I kneel in front of one of the stone ribs and I look at two masks hung together side by side. Their expression is almost heroic, a song without lyrics, a poem without letters. They tell so much without saying anything.

I put one of my hands across my chest in prayer and the other on the ground, and I mutter: “Forgive me, Merlenir. Forgive me too, Melinor, though we were never close. I have nothing to offer you but words and an apology. I hope you are taking care of each other, wherever you are.”

As I stand up, I feel a presence behind me.

The bard.


There is a confused look on her face. She may ask a lot of questions, but she’s not one to pry into my life. I hope this isn’t the first time.

“Just a quick prayer”, I say before she can open her mouth. “I thought you were staying at the inn.”

“I thought you were visiting a friend”, she retorts. “It seems to be a really, really old friend.”

The bard looks at the mossy rocks and the masks, the symbols on them, the flowers growing all over the place. She’s making a very conscious effort not to ask a question.


“Well, what is it?” I break the silence before it becomes too awkward for both of us.


I have several answers ready, depending on what she asks. The flowers? They earn everyone good money and are used all around Alor. Visitors? Not many, too much of a hassle to travel all the way here. The curse? Certainly, it only affects those originally from the village, though nobody knows how it originated. The villagers cannot even leave town. The Council? Oh, they better keep this place untouched if they want to keep their seats up there in Falkor.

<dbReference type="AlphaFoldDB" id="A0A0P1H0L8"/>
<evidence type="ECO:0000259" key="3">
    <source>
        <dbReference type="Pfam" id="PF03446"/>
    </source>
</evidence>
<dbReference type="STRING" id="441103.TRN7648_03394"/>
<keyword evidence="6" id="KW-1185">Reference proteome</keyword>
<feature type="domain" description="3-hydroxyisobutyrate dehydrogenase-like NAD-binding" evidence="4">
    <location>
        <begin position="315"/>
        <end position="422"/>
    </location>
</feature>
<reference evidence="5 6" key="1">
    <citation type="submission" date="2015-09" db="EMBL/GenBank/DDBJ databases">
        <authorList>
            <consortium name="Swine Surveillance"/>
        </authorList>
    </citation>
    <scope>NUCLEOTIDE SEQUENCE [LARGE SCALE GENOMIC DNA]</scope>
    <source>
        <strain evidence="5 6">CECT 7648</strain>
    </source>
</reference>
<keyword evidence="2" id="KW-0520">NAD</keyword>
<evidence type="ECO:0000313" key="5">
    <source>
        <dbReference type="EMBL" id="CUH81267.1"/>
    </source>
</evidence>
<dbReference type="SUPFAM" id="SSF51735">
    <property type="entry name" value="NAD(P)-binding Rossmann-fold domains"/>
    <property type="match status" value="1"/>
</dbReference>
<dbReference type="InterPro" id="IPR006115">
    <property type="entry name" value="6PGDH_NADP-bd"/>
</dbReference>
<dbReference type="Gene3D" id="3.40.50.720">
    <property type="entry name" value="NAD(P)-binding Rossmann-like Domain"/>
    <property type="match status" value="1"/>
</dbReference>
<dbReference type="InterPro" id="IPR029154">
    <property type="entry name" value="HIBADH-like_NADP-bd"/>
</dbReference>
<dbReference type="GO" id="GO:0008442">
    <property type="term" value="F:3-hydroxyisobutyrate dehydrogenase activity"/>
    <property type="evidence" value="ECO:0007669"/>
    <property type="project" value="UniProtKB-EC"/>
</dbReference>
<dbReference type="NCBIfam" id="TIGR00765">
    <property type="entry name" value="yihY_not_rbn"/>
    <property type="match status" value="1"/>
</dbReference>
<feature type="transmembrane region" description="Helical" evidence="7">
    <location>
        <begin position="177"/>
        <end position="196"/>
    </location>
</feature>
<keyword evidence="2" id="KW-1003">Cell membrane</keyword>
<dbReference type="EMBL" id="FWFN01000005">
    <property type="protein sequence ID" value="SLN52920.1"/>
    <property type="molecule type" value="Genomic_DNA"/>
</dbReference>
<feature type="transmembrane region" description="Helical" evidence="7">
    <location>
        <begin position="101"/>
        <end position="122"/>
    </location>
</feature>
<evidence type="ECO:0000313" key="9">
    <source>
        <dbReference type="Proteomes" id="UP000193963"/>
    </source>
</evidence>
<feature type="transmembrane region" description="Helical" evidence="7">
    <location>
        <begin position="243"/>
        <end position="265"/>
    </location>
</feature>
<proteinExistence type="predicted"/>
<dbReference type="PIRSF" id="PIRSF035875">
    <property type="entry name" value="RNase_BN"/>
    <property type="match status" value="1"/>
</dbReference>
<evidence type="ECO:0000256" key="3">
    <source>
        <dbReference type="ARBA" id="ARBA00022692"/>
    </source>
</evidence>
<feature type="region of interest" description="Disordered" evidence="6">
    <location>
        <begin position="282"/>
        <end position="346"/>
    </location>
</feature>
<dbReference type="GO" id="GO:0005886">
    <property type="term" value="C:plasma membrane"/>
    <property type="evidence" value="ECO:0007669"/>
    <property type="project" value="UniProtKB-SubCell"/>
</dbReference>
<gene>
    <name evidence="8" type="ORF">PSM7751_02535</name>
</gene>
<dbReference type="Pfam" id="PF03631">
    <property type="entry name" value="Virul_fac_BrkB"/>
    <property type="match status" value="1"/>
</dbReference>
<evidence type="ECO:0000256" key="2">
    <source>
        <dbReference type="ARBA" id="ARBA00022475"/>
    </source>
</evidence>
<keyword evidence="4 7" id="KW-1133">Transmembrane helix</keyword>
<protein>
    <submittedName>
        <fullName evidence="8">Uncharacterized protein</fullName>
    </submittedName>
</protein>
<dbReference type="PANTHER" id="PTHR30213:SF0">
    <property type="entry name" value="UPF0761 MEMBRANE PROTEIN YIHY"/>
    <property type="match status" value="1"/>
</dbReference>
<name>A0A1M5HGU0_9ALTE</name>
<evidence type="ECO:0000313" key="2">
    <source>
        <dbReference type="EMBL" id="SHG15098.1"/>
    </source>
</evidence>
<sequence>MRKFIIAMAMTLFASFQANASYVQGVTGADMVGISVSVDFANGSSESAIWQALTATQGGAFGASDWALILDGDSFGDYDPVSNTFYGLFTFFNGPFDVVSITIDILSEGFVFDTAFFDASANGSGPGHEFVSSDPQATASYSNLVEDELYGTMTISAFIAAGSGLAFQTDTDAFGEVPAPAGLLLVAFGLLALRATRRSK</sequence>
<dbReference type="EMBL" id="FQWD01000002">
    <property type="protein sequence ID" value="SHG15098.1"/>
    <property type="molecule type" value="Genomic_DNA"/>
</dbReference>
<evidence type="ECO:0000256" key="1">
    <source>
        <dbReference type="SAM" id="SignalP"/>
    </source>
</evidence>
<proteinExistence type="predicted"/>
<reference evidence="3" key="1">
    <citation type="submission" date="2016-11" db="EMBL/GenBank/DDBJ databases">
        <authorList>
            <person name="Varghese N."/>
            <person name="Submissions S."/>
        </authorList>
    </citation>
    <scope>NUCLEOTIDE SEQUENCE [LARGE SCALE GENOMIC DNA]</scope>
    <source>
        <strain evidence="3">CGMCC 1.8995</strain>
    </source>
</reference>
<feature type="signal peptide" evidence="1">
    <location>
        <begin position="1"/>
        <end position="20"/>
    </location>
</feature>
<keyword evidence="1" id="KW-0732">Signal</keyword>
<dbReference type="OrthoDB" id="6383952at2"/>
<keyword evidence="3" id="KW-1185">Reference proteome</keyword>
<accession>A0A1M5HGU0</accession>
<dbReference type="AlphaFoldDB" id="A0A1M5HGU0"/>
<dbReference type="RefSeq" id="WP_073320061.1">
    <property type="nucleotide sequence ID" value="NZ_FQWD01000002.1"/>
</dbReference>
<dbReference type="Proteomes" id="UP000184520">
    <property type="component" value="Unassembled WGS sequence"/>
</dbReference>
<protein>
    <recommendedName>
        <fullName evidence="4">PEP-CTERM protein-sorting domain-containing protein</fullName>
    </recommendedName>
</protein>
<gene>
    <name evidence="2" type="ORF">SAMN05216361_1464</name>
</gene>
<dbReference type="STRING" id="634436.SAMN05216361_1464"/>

“How did Melinor and Merlenir fall in love?”, she finally asks.


“What?”, I blurt out. “Love? Why do you want to know about love?”

We’re heading back to the inn. The bard’s eyes are shining defiantly against yet another rainy day.


“I was just wondering how their love came to be, that’s all. What was their first conversation like? Were they friends, or did a matchmaker introduce them? From the way you described it…”


“…it’s how the story is worded…”


“…I figured they must have been in some form of love beyond my comprehension. I want to understand it. No, I want to experience such kind of bond.”


Perhaps she’s daydreaming of that boy she met several days ago, a boy I’m positive she will never cross paths with again.

“Have you ever felt a love this strong for anyone, storyteller?”, she asks. We’re about to enter the inn and the rain seems to have

My heart sinks for a moment.


“I suppose that’s to be expected from an old man like me”, I reply as she holds the door open.


“But have you?”

Incisive as ever. I signal the innkeeper for a warm cup of milk.


“I have”, I admit as the innkeeper disappears inside the small stone kitchen.

“And you still do? Love this person, I mean”, she insists.


“Very much so”, I want to reply, but I feel a lump in my throat. I decide to cough instead and keep a stoic face.


Instead, I say: “It was a very long time ago.”


“Oh”, the bard says, disappointed. “I was hoping for stories of love beyond death.” She stands up and heads to her room for the night. She turns around just as she’s reaching the stairs. “Someday I’ll find a love as strong as that of Melinor and Merlenir.”

As night falls and I lay in bed, I repeatedly toss and turn to check the moon and the muddy streets over and over again, afraid to see monsters clawing their way out of the houses. Tearing Aiga apart, limb by limb.

My body is so exhausted I cannot keep watch for long. The tingling sensation embraces me like a warm bedsheet, just as a cloud covers the close-to-full moon.


If I’m not alive by morning, at least I will have had a well-deserved sleep.